, Volume 93, Issue 9, pp 413–425 | Cite as

Do birds sleep in flight?

  • Niels C. RattenborgEmail author


The following review examines the evidence for sleep in flying birds. The daily need to sleep in most animals has led to the common belief that birds, such as the common swift (Apus apus), which spend the night on the wing, sleep in flight. The electroencephalogram (EEG) recordings required to detect sleep in flight have not been performed, however, rendering the evidence for sleep in flight circumstantial. The neurophysiology of sleep and flight suggests that some types of sleep might be compatible with flight. As in mammals, birds exhibit two types of sleep, slow-wave sleep (SWS) and rapid eye-movement (REM) sleep. Whereas, SWS can occur in one or both brain hemispheres at a time, REM sleep only occurs bihemispherically. During unihemispheric SWS, the eye connected to the awake hemisphere remains open, a state that may allow birds to visually navigate during sleep in flight. Bihemispheric SWS may also be possible during flight when constant visual monitoring of the environment is unnecessary. Nevertheless, the reduction in muscle tone that usually accompanies REM sleep makes it unlikely that birds enter this state in flight. Upon landing, birds may need to recover the components of sleep that are incompatible with flight. Periods of undisturbed postflight recovery sleep may be essential for maintaining adaptive brain function during wakefulness. The recent miniaturization of EEG recording devices now makes it possible to measure brain activity in flight. Determining if and how birds sleep in flight will contribute to our understanding of a largely unexplored aspect of avian behavior and may also provide insight into the function of sleep.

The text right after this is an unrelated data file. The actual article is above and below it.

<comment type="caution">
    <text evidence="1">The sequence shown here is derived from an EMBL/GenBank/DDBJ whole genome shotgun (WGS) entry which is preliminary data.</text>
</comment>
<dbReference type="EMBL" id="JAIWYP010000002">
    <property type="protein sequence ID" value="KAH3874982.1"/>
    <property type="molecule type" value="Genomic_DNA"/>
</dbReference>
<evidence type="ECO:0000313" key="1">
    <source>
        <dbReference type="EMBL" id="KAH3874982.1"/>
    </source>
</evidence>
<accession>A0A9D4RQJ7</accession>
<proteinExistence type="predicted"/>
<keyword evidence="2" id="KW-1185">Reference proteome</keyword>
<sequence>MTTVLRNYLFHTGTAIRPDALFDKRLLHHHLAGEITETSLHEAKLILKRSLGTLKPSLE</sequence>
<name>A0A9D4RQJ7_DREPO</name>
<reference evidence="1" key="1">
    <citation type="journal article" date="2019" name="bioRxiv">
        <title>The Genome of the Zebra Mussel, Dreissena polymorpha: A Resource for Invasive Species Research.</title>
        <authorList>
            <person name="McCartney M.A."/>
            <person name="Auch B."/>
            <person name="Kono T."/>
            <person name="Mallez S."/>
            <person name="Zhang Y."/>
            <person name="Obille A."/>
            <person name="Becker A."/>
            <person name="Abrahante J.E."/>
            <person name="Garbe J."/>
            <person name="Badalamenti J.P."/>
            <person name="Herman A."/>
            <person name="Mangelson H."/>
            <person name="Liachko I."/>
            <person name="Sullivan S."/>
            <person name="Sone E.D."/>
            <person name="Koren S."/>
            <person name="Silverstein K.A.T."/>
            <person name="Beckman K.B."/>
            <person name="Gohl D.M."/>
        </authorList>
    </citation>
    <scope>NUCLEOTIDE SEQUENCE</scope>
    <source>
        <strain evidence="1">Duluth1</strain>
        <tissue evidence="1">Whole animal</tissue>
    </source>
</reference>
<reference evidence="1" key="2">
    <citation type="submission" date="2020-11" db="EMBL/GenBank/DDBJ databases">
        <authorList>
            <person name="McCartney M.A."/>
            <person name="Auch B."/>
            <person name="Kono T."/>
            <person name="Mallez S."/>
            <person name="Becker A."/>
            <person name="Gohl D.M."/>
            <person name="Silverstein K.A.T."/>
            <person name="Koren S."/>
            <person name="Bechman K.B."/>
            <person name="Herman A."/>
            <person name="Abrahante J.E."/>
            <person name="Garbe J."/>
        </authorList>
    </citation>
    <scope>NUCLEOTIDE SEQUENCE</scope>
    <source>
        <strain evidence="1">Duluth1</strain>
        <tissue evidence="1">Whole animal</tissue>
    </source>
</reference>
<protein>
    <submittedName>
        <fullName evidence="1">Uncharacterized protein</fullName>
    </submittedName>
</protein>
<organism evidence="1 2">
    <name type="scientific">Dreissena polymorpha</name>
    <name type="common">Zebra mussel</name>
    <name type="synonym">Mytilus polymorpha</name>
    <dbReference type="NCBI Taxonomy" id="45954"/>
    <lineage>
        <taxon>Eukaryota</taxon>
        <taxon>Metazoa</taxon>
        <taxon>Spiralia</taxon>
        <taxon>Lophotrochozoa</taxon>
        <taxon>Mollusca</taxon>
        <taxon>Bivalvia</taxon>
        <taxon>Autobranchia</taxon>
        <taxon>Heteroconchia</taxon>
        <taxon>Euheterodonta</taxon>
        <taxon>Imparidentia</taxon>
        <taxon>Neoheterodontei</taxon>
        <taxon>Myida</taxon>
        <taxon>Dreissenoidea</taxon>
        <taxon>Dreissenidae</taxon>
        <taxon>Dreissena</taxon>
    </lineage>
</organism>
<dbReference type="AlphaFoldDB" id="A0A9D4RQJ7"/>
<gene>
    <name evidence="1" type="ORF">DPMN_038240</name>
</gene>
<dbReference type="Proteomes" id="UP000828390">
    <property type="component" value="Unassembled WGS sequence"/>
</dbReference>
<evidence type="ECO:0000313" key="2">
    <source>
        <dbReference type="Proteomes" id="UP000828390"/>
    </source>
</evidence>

Uropygial Gland Flight Pattern Recovery Sleep Migratory Flight Migratory Restlessness 
These keywords were added by machine and not by the authors. This process is experimental and the keywords may be updated as the learning algorithm improves.



I am grateful to the late Ebo Gwinner who inspired the work on sleep and migration. I also thank Dolores Martinez-Gonzalez and Martin Wikelski for their thoughtful comments on the manuscript and Theo Weber for assistance with the figures. The Max Planck Institute for Ornithology—Seewiesen supported this work.


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© Springer-Verlag 2006

Authors and Affiliations

  1. 1.Max-Planck-Institute for Ornithology-SeewiesenStarnbergGermany

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